PPCRV on malfunctioned VCMs: Not alarming
The election watchdog Parish Pastoral Council for Responsible Voting ( PPCRV) downplayed on Monday the possible effect on the midterm elections of the "400 to 600" vote counting machines that were initially reported to have malfunctioned.
In an interview, PPCRV executive director Maribel Buenaobra said compared to the estimated 85,000 VCMs deployed nationwide, the number of those which malfunctioned was just minimal.
"That's just about less than one percent. That's .004 (percent). That's not alarming," she said.
She recalled that in the 2016 national and local elections where there were about 92,000 clustered precincts, the Commission on Elections ( Comelec) reported that about 500 VCMs malfunctioned, which was also "very minimal."
Each clustered precinct has one VCM.
Buenaobra hoped that voters did not leave the precincts, had waited for the VCM replacements and cast their votes.
PPCRV said the usual problems voters encountered during Monday's polls were defective VCMs, paper jams, and difficulty by the voters in finding their precincts.
PPCRV has around 300,000 volunteers deployed nationwide and had helped voters found their precincts. They have copies of the voters' list and their precinct numbers.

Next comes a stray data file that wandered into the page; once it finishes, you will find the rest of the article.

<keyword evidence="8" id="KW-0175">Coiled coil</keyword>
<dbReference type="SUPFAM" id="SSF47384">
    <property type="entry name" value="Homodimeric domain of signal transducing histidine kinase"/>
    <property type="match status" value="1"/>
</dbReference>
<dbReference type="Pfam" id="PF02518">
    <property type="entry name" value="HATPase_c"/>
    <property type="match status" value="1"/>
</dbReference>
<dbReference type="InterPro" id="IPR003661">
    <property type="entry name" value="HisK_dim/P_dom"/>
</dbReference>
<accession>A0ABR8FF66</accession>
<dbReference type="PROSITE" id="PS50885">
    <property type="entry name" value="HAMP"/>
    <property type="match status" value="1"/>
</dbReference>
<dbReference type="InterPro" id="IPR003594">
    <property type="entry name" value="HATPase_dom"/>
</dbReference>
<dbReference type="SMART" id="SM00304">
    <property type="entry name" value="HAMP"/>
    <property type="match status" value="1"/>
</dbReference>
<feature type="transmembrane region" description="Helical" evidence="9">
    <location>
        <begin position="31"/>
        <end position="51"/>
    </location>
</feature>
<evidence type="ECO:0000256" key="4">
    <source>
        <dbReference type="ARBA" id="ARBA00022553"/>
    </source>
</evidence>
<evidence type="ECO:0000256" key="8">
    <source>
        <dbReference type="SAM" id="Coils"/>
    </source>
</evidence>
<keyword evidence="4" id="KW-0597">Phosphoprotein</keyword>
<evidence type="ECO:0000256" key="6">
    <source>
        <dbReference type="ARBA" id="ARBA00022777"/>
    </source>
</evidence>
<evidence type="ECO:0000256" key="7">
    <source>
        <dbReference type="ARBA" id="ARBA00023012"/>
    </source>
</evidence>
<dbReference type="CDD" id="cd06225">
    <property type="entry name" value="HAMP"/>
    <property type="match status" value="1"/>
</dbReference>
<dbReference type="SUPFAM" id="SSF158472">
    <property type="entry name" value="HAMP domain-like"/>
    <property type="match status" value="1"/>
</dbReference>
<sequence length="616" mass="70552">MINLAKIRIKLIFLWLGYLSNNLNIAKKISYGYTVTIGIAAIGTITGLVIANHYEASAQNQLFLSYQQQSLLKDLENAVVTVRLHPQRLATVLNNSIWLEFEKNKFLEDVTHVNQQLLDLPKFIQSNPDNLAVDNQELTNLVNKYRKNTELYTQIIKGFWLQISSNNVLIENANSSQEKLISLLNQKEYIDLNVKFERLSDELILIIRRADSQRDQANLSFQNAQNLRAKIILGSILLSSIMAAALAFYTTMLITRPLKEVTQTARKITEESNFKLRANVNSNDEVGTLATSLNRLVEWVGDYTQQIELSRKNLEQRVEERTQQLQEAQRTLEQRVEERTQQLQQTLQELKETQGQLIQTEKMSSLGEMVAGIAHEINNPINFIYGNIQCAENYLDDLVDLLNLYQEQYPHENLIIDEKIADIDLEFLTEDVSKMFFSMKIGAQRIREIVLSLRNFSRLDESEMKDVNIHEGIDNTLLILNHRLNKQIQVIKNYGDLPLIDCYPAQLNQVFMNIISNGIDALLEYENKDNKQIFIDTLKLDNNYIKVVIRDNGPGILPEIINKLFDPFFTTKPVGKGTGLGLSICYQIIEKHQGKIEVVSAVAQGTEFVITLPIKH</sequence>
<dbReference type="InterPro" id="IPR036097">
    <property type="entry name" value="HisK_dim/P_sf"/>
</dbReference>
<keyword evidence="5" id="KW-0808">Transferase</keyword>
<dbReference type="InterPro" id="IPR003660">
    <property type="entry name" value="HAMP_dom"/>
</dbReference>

Buenaobra said they expect to start the unofficial count on the results of the elections on Tuesday morning.
But she said the public could see on the transparency server the unofficial count of votes in areas which could immediately transmit the results of the polls after the precincts closed at 6pm.
PPCRV, which put up its command center at United Nations Avenue in Manila, has been receiving reports from their volunteers on the ground regarding the conduct of the polls. It is authorized to receive fourth copy of the election returns from the clustered precincts.
Buenaobra said they hope to reach at least 80 percent of the overall vote cast during their quick count, which would be 24/7 within the next three days.
PPCRV said the quick count could take place for about two weeks or even faster. Celerina Monte/DMS